Cheryl Close, of Warsaw, completed treatment at Bothwell Regional Health Center in August after being diagnosed with breast cancer in May.

Thanks to a team of doctors, nurses, family and friends, Cheryl Close completed her breast cancer treatment in August and she is encouraging other breast cancer patients to find their own support system.

Close, of Warsaw, was diagnosed with breast cancer in May during a mammogram that she finally decided to schedule after putting it off for three years. Her cancer was not indicated by a lump in the breast but rather within a tube in the breast that, fortunately, hadn’t broken out yet.

“I was in shock,” she said of hearing her diagnosis. “At first you think, we’re going to get through this. Then there were moments where I was really scared and wanted to cry; I did that a lot. I was fortunate to not have chemotherapy or a mastectomy, praise the Lord for that.”

She had a lumpectomy, a biopsy to check that the cancer hadn’t spread to her lymph nodes, and four weeks of radiation. With help from her husband, daughter, friend and sister-in-law, Close made the daily trip from Warsaw to Sedalia for her radiation treatments. Close works in the kitchen at Warsaw Elementary, a part-time, post-retirement job that has turned into a full-time gig. Once classes started in August, she was traveling to Bothwell each day after school.

Close received her last dose Aug. 22, which she said brought a sense of relief.

“I don’t feel any different, just very blessed because I had so much support,” she said. “When I go back in January I’m praying it’s all gone.”

While her treatment is complete, Close isn’t completely out of the woods yet. She still has another mammogram in December followed by an appointment with her oncologist in January. She’ll find out at that appointment if her treatment was successful.

Her husband, Terry, said the waiting is the worst part. Close agreed, saying that having cancer is always in the back of her mind.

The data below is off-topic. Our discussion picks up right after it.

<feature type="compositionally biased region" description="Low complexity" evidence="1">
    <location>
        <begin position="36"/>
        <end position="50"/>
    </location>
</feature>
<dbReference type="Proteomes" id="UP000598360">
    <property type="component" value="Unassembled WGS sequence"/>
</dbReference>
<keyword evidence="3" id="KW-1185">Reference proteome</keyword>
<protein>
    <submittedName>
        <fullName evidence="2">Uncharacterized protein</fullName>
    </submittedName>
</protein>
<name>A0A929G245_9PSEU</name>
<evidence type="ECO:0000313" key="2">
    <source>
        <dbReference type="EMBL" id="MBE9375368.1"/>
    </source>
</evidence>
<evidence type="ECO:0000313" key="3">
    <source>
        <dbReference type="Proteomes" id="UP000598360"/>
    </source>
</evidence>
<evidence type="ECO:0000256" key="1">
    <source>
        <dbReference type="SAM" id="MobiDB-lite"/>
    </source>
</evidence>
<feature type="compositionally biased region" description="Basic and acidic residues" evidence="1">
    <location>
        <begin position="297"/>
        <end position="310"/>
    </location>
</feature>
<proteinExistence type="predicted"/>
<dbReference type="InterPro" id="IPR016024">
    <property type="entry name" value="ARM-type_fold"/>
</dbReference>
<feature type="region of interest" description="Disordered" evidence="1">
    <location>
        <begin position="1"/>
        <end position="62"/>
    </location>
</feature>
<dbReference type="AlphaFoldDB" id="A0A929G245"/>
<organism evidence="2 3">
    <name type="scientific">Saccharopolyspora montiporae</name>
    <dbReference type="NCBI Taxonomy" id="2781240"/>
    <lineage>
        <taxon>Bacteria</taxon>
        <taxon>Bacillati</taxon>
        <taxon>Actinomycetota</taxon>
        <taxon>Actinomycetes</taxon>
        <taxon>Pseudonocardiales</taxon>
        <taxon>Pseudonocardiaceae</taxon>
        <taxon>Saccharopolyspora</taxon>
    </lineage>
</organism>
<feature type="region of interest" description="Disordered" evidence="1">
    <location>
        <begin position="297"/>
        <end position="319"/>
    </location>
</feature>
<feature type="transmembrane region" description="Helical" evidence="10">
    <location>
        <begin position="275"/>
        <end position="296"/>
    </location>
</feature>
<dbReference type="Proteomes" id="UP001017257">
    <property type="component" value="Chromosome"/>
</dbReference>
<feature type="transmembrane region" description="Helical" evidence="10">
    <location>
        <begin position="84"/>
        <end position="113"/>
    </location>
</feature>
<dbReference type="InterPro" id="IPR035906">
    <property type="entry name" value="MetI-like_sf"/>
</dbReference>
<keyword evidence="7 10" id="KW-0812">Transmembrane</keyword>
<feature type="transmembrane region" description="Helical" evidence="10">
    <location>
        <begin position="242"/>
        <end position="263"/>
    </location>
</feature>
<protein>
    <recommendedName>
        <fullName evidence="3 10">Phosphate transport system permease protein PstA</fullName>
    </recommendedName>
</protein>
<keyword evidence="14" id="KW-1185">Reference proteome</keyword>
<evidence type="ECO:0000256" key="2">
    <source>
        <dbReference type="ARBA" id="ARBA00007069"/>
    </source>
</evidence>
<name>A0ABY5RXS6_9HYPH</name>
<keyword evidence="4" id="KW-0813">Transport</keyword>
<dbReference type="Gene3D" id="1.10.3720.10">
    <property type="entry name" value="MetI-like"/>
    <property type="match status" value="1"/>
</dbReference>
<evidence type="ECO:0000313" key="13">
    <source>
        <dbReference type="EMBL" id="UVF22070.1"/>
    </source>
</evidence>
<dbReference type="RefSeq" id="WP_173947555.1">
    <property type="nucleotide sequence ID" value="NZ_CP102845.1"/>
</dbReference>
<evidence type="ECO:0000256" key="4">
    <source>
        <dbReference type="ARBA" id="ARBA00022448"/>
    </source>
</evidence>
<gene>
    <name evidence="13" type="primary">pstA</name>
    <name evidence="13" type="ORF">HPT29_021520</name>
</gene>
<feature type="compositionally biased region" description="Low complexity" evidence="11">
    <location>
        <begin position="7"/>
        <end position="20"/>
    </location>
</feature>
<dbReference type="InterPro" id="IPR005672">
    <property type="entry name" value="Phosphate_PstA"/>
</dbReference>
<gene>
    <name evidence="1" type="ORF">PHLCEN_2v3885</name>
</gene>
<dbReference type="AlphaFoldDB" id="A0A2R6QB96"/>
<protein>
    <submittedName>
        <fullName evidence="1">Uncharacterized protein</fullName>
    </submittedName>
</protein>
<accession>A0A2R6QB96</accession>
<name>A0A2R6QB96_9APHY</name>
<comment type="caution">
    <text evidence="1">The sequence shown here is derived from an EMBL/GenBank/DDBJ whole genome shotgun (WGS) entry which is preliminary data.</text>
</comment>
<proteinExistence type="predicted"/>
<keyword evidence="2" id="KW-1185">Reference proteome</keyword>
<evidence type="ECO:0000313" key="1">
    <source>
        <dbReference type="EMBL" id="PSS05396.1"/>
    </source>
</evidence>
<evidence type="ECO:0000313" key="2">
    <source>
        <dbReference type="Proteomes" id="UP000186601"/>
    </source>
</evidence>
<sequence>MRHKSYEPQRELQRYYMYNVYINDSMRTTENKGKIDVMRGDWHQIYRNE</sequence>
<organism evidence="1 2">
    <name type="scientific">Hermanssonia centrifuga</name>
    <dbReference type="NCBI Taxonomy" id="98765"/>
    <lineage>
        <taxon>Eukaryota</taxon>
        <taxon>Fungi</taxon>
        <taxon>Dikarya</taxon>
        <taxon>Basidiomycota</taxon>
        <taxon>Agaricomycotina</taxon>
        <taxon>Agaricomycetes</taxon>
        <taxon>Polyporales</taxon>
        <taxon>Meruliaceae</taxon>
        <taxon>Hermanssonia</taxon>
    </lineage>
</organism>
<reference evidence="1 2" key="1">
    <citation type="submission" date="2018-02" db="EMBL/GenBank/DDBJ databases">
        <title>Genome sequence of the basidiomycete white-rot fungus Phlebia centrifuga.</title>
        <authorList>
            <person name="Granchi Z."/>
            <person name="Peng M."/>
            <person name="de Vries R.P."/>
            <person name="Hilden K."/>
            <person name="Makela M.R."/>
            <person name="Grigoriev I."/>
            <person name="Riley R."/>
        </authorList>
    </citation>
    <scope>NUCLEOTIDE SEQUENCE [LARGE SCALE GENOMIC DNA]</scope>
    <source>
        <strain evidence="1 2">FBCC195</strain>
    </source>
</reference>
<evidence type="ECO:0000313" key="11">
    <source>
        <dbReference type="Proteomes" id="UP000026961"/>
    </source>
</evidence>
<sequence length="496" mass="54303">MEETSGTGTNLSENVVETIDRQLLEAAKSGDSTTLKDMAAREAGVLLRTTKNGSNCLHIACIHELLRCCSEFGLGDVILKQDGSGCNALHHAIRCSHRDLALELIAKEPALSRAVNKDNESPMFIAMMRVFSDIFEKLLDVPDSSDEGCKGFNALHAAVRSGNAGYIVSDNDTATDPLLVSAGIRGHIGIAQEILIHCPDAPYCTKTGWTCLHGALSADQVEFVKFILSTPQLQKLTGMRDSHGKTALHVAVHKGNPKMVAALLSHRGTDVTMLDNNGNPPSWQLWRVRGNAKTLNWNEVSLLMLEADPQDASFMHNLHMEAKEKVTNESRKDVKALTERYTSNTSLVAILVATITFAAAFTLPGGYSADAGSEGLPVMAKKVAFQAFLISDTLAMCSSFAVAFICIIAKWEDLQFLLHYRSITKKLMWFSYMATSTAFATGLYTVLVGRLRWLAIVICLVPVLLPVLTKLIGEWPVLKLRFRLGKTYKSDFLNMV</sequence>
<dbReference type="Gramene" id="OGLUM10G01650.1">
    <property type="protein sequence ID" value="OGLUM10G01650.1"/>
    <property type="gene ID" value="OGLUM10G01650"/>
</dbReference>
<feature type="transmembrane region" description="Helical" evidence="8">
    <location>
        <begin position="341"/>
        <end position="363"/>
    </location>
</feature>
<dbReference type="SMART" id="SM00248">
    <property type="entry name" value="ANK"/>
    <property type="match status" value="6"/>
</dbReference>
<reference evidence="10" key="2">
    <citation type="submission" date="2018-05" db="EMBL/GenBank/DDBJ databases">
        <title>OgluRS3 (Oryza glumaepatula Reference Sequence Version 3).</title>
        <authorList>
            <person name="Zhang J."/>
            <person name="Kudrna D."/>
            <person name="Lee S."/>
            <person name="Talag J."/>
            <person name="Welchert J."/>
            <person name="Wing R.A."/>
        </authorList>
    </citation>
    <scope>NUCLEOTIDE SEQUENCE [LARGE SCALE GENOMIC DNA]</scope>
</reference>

“Any time you hear a relative that has it and you go through it … Cancer is something you’ve got to watch it. It’s scary to me,” he said, noting their niece recently had cancer and his brother died of melanoma at age 46. 

The couple retired to the Warsaw area in 2000 after living in Kansas City, Kansas. They have two children and three grandchildren. They used to square dance and still try to do things like fish, play golf and go bowling. Now that treatment is over, Close said things are back to normal.

Through support from family and church friends, Close said they made it through her diagnosis and treatment.

“The church helped a lot. I didn’t tell a whole lot of people, there was just a select few,” Close said. “But those people I told are our friends, and of course our pastor. A lot of people were praying for me and I do believe in the power of prayer. And my husband, he was my biggest support.”

Close said other cancer patients should find their own support group to help them through the journey. She also suggested talking to another woman who has gone through breast cancer. She noted that the process is different for everyone, but having a sounding board can be helpful.

“Let your family and your faith get you through it,” she advised. “A good support system is really, I think, very important for women to know there are people there they can rely on. Because it is scary, there’s no doubt about it.”


Nicole Cooke is the editor for the Sedalia Democrat, overseeing all newsroom operations and assisting with news coverage of Sedalia and Pettis County. She can be reached at 660-530-0138 or on Twitter @NicoleRCooke.

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